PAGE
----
If we write code, we write bugs - end of story.
The trick is finding them. And to find them we need to be someone else - not ourselves. Trouble is I cannot actually be someone else. People can't lift themselves up by your own bootstraps, and I can't replace my brain with a freshly laundered version just when it suits me. If you designed that button to be tapped, until you know better - that is until a brain that is not yours gazes apon that very button - you will do exactly to that button what is intended and not give it a second thought.
And until you've been confronted with the phenomenon a few times it is almost impossible to come to terms with it. If you've been writing a game and have not gone through the experience of putting your game in the hands of an out-of-the-blue player, a complete neophyte to your game, you're in for an out-of-body experience.
I've seen other developers (I work out of a co-working space) go through this too. First comes the look of consternation as they see the person testing their game "doing it wrong". Then comes the mouth - I can see their jaw flapping as they try to explain to the player "their mistakes". Finally in exasperation the developer grabs the device and shows them "how to do it properly". If they haven't lost the player back at stage 1, then the player is dead to them by stage 3.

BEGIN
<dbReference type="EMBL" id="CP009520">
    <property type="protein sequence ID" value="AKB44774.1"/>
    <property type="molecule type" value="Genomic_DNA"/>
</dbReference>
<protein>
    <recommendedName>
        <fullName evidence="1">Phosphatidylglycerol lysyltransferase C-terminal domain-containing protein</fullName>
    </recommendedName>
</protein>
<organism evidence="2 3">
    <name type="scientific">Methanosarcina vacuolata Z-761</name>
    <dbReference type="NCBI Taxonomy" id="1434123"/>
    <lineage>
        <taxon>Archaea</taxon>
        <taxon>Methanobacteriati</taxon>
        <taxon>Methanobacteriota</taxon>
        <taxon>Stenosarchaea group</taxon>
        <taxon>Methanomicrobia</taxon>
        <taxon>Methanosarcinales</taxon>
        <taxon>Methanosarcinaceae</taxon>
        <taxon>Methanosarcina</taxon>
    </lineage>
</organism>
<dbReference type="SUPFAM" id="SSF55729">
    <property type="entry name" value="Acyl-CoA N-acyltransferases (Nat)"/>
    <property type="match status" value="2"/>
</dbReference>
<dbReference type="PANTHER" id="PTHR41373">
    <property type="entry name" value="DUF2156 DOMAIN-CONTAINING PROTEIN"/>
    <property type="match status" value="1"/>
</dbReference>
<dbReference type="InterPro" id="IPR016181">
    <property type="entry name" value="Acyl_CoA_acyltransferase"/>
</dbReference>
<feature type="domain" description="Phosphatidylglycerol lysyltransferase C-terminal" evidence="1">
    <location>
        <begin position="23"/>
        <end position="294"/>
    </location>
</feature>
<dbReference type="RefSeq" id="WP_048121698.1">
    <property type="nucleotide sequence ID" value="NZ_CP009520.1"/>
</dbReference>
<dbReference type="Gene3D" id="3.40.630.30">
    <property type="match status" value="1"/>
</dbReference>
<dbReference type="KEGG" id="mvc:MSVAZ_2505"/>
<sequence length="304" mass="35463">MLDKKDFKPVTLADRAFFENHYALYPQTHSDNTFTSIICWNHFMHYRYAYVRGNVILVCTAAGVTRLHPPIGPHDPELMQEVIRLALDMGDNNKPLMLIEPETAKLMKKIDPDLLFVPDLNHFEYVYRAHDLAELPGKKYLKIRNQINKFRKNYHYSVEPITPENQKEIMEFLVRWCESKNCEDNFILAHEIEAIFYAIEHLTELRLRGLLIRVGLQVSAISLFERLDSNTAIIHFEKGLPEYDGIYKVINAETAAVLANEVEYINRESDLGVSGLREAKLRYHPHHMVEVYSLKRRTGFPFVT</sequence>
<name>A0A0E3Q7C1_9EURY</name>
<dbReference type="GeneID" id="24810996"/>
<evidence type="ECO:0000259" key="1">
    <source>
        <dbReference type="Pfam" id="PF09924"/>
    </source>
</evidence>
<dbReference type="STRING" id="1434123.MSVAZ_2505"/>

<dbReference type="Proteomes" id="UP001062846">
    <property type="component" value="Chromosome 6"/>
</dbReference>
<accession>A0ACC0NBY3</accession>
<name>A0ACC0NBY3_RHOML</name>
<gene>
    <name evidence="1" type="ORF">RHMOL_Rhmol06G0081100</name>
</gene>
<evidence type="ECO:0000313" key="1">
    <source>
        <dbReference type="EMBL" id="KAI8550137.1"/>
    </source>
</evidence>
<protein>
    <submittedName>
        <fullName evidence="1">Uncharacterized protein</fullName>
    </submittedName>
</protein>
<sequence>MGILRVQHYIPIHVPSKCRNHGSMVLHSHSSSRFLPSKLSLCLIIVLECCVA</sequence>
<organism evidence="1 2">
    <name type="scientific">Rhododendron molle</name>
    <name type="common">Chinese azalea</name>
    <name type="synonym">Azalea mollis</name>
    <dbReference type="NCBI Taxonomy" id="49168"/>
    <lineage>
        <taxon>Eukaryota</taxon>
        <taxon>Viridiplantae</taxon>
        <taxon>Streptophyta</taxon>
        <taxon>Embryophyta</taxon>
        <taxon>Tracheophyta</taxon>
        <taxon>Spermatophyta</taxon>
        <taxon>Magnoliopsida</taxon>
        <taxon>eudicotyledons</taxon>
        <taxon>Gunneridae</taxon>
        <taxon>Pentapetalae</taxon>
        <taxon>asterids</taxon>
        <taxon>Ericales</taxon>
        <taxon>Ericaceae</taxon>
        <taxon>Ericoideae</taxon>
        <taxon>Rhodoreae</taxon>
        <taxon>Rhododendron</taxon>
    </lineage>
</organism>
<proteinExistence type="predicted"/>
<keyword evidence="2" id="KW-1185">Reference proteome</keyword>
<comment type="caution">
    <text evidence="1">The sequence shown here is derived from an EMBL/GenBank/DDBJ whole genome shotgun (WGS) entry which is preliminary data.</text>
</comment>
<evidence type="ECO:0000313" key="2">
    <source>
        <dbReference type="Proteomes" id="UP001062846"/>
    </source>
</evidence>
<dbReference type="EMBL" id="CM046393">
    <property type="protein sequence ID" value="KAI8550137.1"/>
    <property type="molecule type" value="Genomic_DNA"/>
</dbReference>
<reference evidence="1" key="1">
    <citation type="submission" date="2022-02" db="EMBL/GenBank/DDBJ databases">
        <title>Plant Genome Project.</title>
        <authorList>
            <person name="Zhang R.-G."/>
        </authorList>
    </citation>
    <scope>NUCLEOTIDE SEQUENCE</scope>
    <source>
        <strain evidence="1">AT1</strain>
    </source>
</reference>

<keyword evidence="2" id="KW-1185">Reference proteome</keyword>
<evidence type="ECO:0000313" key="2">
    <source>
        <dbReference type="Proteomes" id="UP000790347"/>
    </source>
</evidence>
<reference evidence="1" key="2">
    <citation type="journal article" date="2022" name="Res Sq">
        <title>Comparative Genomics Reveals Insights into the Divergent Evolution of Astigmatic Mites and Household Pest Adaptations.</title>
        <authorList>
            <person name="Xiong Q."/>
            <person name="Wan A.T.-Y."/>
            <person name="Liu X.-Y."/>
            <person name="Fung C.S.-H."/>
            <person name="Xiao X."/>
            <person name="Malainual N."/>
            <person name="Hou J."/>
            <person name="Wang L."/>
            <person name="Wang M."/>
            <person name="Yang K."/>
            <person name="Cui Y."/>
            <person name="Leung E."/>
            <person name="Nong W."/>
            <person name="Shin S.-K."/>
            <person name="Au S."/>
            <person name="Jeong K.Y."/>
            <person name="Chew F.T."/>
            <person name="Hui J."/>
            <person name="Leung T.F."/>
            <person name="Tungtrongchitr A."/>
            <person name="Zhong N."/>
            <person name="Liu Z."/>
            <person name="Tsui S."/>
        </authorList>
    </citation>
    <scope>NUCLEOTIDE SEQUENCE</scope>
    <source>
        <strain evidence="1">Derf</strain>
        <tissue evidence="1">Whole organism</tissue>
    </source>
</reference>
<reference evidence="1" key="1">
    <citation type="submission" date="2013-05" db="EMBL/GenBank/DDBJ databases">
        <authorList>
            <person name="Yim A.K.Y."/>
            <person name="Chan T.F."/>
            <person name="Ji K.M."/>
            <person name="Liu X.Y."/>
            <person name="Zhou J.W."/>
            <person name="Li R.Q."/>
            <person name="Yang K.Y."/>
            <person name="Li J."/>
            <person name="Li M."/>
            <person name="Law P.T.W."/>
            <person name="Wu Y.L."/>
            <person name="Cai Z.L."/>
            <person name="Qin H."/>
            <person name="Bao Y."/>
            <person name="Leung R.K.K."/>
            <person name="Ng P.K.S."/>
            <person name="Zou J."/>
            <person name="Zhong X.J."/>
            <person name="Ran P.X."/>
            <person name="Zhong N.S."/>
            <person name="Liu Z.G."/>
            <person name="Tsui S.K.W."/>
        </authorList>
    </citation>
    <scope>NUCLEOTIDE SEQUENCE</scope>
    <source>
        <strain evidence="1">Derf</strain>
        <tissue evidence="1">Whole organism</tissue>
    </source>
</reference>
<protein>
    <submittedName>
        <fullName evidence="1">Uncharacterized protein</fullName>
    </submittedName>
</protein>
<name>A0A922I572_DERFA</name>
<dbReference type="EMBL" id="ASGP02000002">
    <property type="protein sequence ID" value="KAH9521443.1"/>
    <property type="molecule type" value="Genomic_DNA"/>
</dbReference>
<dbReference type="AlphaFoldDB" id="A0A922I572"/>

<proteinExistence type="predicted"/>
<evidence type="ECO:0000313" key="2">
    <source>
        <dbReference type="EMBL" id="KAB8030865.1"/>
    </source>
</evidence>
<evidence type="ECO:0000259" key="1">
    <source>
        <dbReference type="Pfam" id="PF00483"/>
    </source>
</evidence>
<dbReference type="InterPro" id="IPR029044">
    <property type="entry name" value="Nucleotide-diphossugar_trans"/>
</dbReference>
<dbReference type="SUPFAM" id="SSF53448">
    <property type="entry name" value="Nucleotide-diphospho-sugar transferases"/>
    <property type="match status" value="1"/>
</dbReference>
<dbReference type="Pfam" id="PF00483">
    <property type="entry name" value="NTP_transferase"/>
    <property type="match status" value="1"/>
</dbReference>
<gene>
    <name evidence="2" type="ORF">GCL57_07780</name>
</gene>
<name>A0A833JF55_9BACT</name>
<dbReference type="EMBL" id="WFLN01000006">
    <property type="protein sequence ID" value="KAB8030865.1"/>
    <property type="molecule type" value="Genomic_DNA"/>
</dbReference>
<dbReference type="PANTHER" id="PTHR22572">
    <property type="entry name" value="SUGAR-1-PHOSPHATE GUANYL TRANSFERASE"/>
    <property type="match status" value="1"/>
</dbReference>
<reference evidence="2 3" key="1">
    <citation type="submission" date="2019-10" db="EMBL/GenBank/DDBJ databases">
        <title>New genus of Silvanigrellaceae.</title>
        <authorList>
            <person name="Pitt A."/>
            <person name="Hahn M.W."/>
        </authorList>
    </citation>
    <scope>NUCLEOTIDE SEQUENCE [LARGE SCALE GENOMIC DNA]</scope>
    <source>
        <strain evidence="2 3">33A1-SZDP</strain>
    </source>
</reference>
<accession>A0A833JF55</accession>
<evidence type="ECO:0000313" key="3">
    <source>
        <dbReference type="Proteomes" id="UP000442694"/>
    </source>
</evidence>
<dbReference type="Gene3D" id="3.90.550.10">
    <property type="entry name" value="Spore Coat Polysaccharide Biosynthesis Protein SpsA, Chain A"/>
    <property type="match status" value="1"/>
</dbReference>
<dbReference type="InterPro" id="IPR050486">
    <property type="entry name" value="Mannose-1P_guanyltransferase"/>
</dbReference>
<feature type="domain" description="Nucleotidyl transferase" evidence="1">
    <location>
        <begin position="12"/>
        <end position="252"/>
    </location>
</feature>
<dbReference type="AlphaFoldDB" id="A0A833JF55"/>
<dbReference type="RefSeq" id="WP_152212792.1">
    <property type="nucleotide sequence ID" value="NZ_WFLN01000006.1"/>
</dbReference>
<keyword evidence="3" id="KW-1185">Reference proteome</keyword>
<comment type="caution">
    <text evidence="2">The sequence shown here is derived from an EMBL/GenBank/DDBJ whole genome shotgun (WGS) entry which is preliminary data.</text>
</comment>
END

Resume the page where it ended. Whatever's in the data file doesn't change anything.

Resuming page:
No testing is going to find all problems. We don't have time for that anyway.
Given that you have a game at all, testing is in my opinion about the only way you can make it better. If you don't test it with real-life, non-game-dev actual 100% human beings your game will go out the door with problems, many of which you might be blissfully unaware of. We don't test because we want to find 100% of bugs - we test to make it better, to find the obvious show-stoppers, deal-killers and causes of day 1 bad reviews. Its something that you have to make time for.
I know its hard to do, in part because its personally challenging and so tempting to think of testers as clueless noobs fumbling their way through your works of genius. Its demanding on time, and requires organisation.
But there's a few ways now to do it; Apple's new beta program for example now joins TestFlight, for testing of iOS games; and you can organize test days by throwing on some pizza and drinks in return for willing test players coming in. If you're at the big end of town, or can somehow spring for the cash required there's usability labs, pro-test suites and convention booths as well.
And, chillingly enough - its not something you can do yourself, no matter how diligent, resourceful and independent you are. So here's a word of hard-won advice, make time for testing. Its your over-the-horizon-anti-iceberg-radar.